In my 23-year professional career working closely with federal, state, and local governments, I have developed a general philosophy towards governing.
1. A strong social fabric helps communities weather bad times. In Evanston, we are fortunate. We live in a community that is rich in talent, knowledge, financial resources, and compassion. Those that came before us worked hard to build a community that is fair, just, welcoming, tolerant, and caring. As Mayor I will work with leaders throughout this community to tighten the bonds and relationships that hold us together; that will help us weather difficult moments; and help us be a national leader to other cities.
2. Neighbors want to be heard. We are all neighbors. When change is proposed in OUR neighborhood we want to know beforehand. We want a say in the process. We don’t like to be caught off guard. One of Evanston’s greatest assets is citizen engagement. As Mayor, I will make every effort to (1) offer and promote forums for community input, (2) be forward looking and anticipate legitimate issues that ought to be addressed, (3) look at our history to understand the relevant background, and (4) proactively communicate both problems and opportunities to the community in order to help everyone understand why changes may be necessary.
3. Taxpayers want their elected officials to consider the community-at-large. Evanston is a finely tuned ecosystem. This is not a city that is off track. In fact, we are admired by many across the country. However, most residents realize that if we don’t change and adapt we risk our taxes increasing, services declining, property values stagnating, and our schools suffering. Even if we wanted to, there are too many external factors at play for us to say Evanston is “good enough.”
As Mayor, I will always consider what I think is best for Evanston as a whole so that we remain a culturally rich and diverse community with great schools, a government that is responsive, a non-profit community that is thriving, and a business community that is dynamic and vibrant.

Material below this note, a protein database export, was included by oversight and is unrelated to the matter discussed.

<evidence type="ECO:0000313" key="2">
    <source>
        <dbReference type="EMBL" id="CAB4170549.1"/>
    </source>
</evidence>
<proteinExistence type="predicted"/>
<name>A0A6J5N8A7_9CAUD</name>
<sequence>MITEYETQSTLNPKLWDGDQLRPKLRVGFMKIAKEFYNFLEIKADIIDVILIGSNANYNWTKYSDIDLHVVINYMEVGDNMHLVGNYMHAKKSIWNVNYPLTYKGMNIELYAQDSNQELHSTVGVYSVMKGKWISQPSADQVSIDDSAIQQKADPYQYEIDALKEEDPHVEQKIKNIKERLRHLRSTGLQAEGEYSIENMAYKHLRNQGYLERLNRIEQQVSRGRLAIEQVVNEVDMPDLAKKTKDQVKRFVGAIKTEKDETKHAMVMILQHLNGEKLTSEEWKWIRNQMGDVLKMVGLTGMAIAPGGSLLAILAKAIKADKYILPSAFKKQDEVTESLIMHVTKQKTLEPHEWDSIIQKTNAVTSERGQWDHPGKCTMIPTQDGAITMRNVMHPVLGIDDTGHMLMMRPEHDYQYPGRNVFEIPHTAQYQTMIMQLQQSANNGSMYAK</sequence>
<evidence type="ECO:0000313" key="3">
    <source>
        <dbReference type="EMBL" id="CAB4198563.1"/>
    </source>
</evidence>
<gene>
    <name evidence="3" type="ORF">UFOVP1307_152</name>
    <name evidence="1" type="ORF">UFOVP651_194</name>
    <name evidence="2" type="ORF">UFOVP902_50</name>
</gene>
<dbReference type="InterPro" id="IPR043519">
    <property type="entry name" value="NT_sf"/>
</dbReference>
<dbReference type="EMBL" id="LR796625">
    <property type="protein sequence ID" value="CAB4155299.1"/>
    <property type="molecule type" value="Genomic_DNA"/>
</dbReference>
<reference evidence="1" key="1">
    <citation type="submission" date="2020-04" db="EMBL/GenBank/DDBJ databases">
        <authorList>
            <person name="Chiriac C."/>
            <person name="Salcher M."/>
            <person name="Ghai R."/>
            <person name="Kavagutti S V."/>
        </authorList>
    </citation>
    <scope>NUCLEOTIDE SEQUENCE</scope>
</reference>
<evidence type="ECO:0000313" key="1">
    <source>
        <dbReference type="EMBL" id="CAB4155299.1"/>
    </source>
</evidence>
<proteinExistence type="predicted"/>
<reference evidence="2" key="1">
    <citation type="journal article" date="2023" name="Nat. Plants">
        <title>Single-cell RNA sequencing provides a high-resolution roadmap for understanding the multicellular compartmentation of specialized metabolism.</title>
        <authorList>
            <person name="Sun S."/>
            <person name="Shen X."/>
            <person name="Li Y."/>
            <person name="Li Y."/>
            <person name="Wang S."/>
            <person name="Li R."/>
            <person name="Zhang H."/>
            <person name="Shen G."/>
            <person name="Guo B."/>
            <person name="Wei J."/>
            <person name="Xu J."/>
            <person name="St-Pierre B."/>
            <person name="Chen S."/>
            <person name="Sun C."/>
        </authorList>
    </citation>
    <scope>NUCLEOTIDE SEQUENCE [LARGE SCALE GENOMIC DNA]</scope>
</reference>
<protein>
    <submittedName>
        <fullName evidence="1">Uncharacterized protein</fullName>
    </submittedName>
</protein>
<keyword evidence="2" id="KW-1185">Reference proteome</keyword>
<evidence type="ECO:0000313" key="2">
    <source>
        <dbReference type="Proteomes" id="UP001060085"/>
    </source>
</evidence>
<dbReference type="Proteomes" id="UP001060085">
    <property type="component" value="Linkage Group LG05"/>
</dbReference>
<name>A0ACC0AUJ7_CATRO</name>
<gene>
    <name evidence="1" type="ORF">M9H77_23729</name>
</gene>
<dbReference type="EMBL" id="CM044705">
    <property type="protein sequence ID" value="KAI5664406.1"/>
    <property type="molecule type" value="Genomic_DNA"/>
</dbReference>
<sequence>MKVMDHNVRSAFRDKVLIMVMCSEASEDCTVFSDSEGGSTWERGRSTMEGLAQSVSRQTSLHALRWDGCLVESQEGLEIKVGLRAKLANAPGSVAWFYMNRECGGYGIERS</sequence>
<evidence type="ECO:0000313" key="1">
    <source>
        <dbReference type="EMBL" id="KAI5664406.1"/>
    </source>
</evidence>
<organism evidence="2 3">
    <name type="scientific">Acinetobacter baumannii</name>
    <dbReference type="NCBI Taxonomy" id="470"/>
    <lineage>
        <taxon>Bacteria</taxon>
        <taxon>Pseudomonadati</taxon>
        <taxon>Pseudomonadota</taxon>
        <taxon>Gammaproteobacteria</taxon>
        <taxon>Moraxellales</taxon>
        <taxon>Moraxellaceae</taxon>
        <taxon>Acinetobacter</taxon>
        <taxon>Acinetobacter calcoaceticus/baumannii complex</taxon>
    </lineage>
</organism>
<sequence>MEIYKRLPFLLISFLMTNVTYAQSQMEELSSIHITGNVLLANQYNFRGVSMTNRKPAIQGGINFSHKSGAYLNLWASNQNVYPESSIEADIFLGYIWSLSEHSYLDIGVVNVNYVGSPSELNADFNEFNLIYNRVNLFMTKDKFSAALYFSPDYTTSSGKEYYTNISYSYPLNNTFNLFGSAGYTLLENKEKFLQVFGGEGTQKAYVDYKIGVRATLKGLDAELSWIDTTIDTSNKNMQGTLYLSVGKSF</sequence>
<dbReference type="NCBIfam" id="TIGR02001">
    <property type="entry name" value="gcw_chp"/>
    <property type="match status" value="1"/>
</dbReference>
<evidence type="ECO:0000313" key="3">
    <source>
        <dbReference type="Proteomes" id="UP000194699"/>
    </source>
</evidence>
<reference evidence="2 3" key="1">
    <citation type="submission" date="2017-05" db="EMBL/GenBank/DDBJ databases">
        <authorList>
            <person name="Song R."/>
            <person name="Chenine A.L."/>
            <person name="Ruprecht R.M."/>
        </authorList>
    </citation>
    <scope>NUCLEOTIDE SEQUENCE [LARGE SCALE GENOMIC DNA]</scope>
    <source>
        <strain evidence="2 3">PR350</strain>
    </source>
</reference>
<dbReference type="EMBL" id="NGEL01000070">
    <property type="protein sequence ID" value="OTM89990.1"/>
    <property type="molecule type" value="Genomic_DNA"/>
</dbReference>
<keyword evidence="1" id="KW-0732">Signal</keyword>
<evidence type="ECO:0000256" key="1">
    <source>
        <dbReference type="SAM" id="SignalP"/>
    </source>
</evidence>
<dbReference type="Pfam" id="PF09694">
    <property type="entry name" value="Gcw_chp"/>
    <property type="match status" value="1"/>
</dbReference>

4. After community discussion, citizens want government to make decisions. There’s nothing more frustrating than endless debates which only serve to delay needed decision making. If neighbors are properly heard and if the pros, cons, and alternatives of issues are properly discussed, people generally accept that – in a democracy – real choices must be made. As Mayor, I will stress the importance of progress and decision-making; emphasizing when necessary that when we delay decisions we make problems worse and divert our focus on equally important matters.
In summary, as Mayor, I will make sure neighbors are aware beforehand of proposed projects, that the community and City Council consider the detriments and benefits of all projects, and that a smart, sensible problem solving and decision-making process is followed. Before developing a policy on major issues I will always ask myself both “why” and “why not”? Undoubtedly, you will not agree with me 100% of the time, however, I will always communicate my reasoning.
Governing is hard work. I did not take lightly the decision to run for Mayor. I will approach this job in a professional, respectful, and inquisitive manner; always remembering that I am an Ambassador for this City. Regardless of our differing viewpoints on issues, I realize that we all aspire to “transmit this City not only not less, but greater, better, and more beautiful than it was transmitted to us.” (Oath of the Athenian Citizen)